Understanding Alzheimer’s disease is challenging for people of all ages. For children, the disease can be downright confusing and difficult to accept.

In efforts to protect their children, parents often avoid talking about a grandparent’s Alzheimer’s diagnosis. This usually backfires and causes their children more harm in the long run.

Here are a few things that can happen when parents don’t open up to their children about their grandparent’s illness:

  • Children mistakenly think they did something wrong.
  • They blame themselves for their grandparent’s behavior.
  • They sense something is wrong, but their concerns are never validated.
  • They are embarrassed about their grandparent’s behavior.

Here are a few tips for talking to young children about Alzheimer’s disease.


7 Tips for Talking with Young Children about a Grandparent’s Alzheimer’s


  1. Do your research.

Before you talk to your children, take the time to learn about the disease. This will prepare you to explain the disease to your kids and answer their questions.

Being able to discuss the situation will help reassure your children that you have everything under control.

  1. Make it simple.

Explain to your children what is going on with their grandparents in the simplest words. This will help ensure they understand.

Instead of telling them about the plaques and tangles, simplify your explanation by telling them their grandparent has a condition that makes it hard to remember things.

  1. Prepare them for changes.

Give examples of how their grandparents might change or point out some ways they have already changed.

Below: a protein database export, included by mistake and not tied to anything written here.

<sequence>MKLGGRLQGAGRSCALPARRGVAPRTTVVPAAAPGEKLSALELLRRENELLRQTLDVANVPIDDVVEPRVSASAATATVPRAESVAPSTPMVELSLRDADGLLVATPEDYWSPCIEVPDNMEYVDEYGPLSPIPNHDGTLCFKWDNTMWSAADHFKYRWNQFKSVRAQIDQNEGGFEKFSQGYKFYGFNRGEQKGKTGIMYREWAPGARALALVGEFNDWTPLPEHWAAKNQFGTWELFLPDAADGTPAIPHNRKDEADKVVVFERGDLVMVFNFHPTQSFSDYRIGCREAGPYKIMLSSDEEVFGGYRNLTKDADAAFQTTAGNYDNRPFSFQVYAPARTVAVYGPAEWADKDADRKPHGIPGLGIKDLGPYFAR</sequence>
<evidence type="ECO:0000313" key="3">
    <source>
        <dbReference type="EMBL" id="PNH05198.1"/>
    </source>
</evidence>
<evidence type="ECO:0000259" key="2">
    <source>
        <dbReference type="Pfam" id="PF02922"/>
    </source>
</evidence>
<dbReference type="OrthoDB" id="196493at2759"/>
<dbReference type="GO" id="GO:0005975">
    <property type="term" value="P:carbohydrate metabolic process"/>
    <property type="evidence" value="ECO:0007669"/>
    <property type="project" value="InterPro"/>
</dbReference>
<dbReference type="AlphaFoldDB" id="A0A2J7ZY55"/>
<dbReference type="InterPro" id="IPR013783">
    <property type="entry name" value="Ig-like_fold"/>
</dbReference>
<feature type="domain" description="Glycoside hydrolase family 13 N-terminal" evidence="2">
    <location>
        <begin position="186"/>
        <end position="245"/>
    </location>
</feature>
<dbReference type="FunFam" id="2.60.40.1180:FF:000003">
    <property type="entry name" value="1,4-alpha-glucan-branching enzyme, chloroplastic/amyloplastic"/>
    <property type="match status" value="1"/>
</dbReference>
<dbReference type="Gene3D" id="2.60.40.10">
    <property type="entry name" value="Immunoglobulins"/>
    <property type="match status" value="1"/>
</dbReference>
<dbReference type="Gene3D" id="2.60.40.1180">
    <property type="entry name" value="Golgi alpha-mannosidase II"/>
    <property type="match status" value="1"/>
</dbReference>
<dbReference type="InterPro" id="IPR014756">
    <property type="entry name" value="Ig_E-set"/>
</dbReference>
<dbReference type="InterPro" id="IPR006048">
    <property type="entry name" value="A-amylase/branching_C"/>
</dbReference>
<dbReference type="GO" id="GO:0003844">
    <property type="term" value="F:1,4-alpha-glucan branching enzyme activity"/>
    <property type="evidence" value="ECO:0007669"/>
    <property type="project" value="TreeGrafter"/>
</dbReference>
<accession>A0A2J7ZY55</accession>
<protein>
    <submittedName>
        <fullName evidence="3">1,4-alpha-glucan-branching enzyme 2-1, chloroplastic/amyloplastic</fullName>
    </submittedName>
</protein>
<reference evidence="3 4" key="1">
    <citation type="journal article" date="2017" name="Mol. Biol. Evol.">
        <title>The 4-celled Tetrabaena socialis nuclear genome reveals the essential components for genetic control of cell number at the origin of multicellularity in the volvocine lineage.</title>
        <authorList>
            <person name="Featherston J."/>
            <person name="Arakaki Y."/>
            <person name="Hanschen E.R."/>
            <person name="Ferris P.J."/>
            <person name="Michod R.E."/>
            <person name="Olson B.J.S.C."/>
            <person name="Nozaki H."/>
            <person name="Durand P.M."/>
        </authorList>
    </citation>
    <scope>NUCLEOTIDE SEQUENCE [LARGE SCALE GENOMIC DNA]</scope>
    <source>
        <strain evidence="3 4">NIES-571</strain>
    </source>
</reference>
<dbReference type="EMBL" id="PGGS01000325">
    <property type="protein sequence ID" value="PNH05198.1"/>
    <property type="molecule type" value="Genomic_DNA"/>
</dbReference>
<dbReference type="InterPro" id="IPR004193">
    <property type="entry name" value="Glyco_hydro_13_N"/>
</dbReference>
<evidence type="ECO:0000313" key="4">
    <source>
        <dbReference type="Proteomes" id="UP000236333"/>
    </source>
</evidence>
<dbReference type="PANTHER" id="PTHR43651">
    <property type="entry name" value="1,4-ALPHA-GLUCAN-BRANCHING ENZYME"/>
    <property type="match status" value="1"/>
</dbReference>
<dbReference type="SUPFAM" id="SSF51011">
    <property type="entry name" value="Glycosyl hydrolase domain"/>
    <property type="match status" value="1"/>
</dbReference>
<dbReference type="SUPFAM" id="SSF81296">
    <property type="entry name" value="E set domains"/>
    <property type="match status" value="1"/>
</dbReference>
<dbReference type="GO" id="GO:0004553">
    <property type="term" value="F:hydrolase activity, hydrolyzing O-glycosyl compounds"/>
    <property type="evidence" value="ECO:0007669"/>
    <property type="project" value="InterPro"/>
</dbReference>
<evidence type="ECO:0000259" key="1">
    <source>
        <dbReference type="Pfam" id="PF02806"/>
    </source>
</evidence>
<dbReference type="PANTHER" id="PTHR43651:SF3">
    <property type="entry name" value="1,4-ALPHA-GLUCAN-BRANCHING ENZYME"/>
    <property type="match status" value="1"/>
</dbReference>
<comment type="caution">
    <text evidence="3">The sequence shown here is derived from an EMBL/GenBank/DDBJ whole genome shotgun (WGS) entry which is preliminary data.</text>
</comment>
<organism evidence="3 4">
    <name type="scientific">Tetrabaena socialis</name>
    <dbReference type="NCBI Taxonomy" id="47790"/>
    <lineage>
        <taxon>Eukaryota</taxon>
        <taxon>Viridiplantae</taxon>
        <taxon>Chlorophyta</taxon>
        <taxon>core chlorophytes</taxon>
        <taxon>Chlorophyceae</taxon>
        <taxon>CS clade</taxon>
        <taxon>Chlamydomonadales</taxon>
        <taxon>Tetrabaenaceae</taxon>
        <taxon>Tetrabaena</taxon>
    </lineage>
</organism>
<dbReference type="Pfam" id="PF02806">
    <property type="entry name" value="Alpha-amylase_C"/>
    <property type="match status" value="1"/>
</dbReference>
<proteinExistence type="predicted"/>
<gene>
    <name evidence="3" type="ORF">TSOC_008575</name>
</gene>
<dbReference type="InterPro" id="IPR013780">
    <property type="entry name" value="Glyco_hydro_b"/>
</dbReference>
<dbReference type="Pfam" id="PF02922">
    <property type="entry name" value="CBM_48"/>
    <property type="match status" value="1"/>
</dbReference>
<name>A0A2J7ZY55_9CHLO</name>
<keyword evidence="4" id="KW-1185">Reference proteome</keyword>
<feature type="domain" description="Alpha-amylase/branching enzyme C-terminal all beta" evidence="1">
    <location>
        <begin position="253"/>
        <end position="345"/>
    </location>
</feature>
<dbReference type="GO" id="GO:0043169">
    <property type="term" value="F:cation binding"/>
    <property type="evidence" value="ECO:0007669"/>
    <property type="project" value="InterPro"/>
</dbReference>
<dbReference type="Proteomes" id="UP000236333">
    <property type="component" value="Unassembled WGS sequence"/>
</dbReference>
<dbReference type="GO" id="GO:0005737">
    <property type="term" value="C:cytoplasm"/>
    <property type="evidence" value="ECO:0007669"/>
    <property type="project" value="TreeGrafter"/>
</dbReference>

Try to explain what is happening as their grandparent’s symptoms change at each stage of the disease. For example, if they are in the first stage of the disease, you may say something like, “You may have noticed grandma forgets things more often. Her disease is going to make her forgetful.”

As the disease progresses, you may find yourself saying something like, “You may have noticed grandpa gets frustrated more easily. It has nothing to do with you; his illness makes him grumpy sometimes.”

  1. Validate their feelings.

It’s normal for children to become sad or angry that their grandparents are sick. It can be even more devastating when their grandparents forget who they are. Let children know that these feelings are normal, and that you, too, are upset about the disease.

  1. Assure them that it’s not their fault.

When kids don’t understand the illness, they may blame themselves. Reassure them that they did not cause their grandparent’s Alzheimer’s disease. Let them know there isn’t anything they could have done to prevent it.

  1. Let them know it’s nothing to be embarrassed about.

Children often become embarrassed about their grandparent’s behavior. Let them know that the disease is making their grandparent act that way; it’s not their true personality.

  1. Encourage them to ask questions.

During the conversation, give your children the opportunity to ask questions about Alzheimer’s disease. Answer as many as it takes for them to understand.

Also, encourage them to ask questions about their grandparent’s behavior. This will help them become more comfortable with the topic.


Difficult Conversations Are Often the Most Important

Like most important conversations, talking to children about their grandparent’s Alzheimer’s disease is important. The closer their relationship is with their grandparent, the more the diagnosis is going to affect them. Opening up to your children about the disease can allow them to deal with their grandparent’s illness in a healthier way.


Memory Care at Heritage Senior Communities

At Heritage Senior Communities, we know how difficult it is to care for a loved one while caring for young children of your own. Many of our communities have dedicated memory programs for adults with dementia, including Alzheimer’s’ disease. Contact us to learn more about our specialized dementia care.